Petroleum Refining Listing Determination Proposed Rule Response to Comment Document, Part 3

Petroleum Refining Listing Determination Proposed Rule Response to Comment Document, Part 3

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PETROLEUM REFINING LISTING DETERMINATIONPROPOSED RULE RESPONSE TO COMMENT DOCUMENTPart III401 M Street, SWWashington, DC 20460Office of Solid WasteU.S. Environmental Protection AgencyJune 19982TABLE OF CONTENTSIV. ................................... IV-1CRUDE OIL TANK SEDIMENT ................................ IV-11. ............................................... IV-12. ........................................ IV-23. Use of the TCLP and the TC .............................. IV-34. ......................................... IV-35. ................................ IV-36. .......................... IV-97. ........................ IV-108. ........................... IV-119. ............................................ IV-12B. .......................... IV-141. ....................................... IV-142. ........................... IV-163. .................... IV-244. IV-275. ........................................ IV-27C. .... IV-291. ....................................... IV-292. Use of the TCLP and the TC .............................. IV-363. IV-404. ........................................ IV-445..................................................... IV-446. ........................... IV-497. ........................ IV-50D. ............. IV-52E. SPENT CAUSTIC FROM LIQUID TREATING .................... IV-531. .......... IV-532. ..................... IV-543. ............ IV-57PROCESSES ........................................ ...

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PETROLEUM REFINING LISTING DETERMINATION
PROPOSED RULE RESPONSE TO COMMENT DOCUMENT
Part III
401 M Street, SW
Washington, DC 20460
Office of Solid Waste
U.S. Environmental Protection Agency
June 19982
TABLE OF CONTENTS
IV. ................................... IV-1
CRUDE OIL TANK SEDIMENT ................................ IV-1
1. ............................................... IV-1
2. ........................................ IV-2
3. Use of the TCLP and the TC .............................. IV-3
4. ......................................... IV-3
5. ................................ IV-3
6. .......................... IV-9
7. ........................ IV-10
8. ........................... IV-11
9. ............................................ IV-12
B. .......................... IV-14
1. ....................................... IV-14
2. ........................... IV-16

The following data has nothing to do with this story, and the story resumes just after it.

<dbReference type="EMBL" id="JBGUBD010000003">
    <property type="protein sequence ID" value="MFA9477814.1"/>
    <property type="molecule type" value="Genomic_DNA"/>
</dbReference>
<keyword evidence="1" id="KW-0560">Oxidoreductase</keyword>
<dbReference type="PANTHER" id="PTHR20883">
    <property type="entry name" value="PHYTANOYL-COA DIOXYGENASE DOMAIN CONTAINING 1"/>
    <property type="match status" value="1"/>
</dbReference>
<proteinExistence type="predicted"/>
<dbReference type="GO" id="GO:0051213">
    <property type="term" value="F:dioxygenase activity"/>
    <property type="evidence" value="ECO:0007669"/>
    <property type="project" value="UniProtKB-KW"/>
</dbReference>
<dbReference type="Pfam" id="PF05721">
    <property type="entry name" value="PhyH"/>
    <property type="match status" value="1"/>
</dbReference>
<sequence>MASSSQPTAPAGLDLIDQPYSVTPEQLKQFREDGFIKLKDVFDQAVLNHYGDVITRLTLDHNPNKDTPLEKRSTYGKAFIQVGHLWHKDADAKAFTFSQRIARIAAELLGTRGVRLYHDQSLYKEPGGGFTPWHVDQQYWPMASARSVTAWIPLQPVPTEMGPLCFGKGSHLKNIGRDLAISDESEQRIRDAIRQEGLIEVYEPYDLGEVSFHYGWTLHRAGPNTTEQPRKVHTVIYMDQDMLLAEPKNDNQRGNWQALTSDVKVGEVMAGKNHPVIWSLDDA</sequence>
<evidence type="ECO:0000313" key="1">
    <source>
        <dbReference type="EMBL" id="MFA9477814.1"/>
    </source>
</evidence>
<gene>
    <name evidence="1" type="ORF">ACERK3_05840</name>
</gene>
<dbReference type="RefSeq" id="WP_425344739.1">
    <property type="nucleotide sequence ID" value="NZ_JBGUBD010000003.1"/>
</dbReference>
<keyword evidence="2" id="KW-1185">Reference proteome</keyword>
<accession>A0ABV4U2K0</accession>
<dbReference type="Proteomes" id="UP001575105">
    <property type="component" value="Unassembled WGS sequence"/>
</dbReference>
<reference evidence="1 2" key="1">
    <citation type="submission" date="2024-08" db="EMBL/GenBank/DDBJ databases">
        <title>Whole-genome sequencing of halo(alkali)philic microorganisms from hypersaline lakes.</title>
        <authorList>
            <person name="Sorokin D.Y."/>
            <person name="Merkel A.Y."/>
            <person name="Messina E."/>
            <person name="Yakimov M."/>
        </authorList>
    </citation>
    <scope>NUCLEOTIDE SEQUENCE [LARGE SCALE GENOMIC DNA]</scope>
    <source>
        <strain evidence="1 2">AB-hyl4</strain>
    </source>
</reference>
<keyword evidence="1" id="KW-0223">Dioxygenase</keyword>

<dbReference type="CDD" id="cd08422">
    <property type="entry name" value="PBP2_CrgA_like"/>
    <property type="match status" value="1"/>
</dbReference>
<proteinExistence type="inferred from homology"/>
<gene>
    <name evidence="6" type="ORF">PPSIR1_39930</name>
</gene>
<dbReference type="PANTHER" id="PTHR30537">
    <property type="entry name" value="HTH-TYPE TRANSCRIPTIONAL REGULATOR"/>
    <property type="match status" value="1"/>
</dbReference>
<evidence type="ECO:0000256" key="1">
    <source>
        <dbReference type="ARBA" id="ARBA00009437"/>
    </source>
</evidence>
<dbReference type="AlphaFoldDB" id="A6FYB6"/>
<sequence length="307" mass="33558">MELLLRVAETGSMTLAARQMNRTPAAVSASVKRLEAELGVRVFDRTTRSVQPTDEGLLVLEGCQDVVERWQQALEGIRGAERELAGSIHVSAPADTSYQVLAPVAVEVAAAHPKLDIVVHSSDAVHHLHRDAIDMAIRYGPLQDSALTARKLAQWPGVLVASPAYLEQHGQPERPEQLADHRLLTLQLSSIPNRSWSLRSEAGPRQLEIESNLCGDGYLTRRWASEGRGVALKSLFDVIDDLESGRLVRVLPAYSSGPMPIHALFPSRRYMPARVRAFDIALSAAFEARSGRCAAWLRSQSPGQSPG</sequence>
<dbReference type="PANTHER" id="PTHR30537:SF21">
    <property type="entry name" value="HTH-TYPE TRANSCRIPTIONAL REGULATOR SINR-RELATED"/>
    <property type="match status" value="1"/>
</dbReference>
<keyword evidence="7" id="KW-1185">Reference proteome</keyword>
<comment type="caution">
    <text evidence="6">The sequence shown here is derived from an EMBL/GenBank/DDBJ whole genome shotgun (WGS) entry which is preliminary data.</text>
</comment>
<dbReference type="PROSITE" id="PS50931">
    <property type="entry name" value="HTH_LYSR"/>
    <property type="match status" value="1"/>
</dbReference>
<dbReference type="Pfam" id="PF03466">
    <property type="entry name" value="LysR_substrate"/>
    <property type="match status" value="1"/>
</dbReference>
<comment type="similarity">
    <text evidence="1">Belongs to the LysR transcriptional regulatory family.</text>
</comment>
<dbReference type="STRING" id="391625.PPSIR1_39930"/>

3. .................... IV-24
4. IV-27
5. ........................................ IV-27
C. .... IV-29
1. ....................................... IV-29
2. Use of the TCLP and the TC .............................. IV-36
3. IV-40
4. ........................................ IV-44
5.
.................................................... IV-44
6. ........................... IV-49
7. ........................ IV-50
D. ............. IV-52
E. SPENT CAUSTIC FROM LIQUID TREATING .................... IV-53
1. .......... IV-53
2. ..................... IV-54
3. ............ IV-57
PROCESSES ............................................... IV-60
1. ...................... IV-60
2. ........................ IV-60
3. ................................ IV-68
G. ......... IV-70
1. ..................... IV-70
H. ............................ IV-71
1. IV-71
2. ........................ IV-71
I.
......................................................... IV-77
S REMOVAL FACILITIES SLUDGE FROM SULFUR COMPLEX AND H
Comments Against No-List Decision
Comments Supporting No-List Decision
SLUDGE FROM HF ALKYLATION
Comments Supporting No-List Decision
CATALYST AND FINES FROM CATALYTIC CRACKING
Definition of Solid Waste
Comments Against No-List Decision
Comment Supporting No-List Decision
OFF-SPECIFICATION PRODUCT AND FINES FROM THERMAL F.
Requests for Clarification and Additional Exclusions
Comments Against the No-List Decision
Comments Supporting Exclusion and No-list Decision
CATALYST FROM SULFURIC ACID ALKYLATION
Other Miscellaneous Considerations
Ignitability as a Basis for Listing
Projected Impact of Listing on Recycling and Management Practices
Biodegradation
Risk Assessment
Scope of Listing
CATALYST FROM HYDROTREATING AND HYDROREFINING
Biodegradation
Risk Assessment Issues: Home Gardener
Risk Assessment Issues: Land Treatment
Risk Assessment Issues: General
Scope of Listing
CLARIFIED SLURRY OIL SEDIMENT
Use of TC
Potential Consequences if Listed
Other Miscellaneous Considerations
Risk Assessment - Land Treatment
Risk Assessment - General
Biodegradation
Scope of Listing
General
A.
RESIDUAL-SPECIFIC COMMENTS2
J.
......................................................... IV-77
.................... IV-77
1. ..................... IV-77
2. ........................ IV-78
3. .................................. IV-84
.............................. IV-84
1. .............................................. IV-84
2. .......................................... IV-85
3. ......................................... IV-87
4. ....................................... IV-88
5. ............................ IV-88
6. .................................. IV-89
M. ................ IV-90
SLUDGE FROM SULFURIC ACID ALKYLATION
Recycle to Coker Risks
Segregation of Scrubber Water
Dioxin Removal
Other Sludges
Sludge Data
General
CATALYST FROM REFORMING L.
Applicability of the TC
Comments Against No-List Decision
Comments Supporting No-List Decision
UNLEADED GASOLINE TANK SEDIMENT K.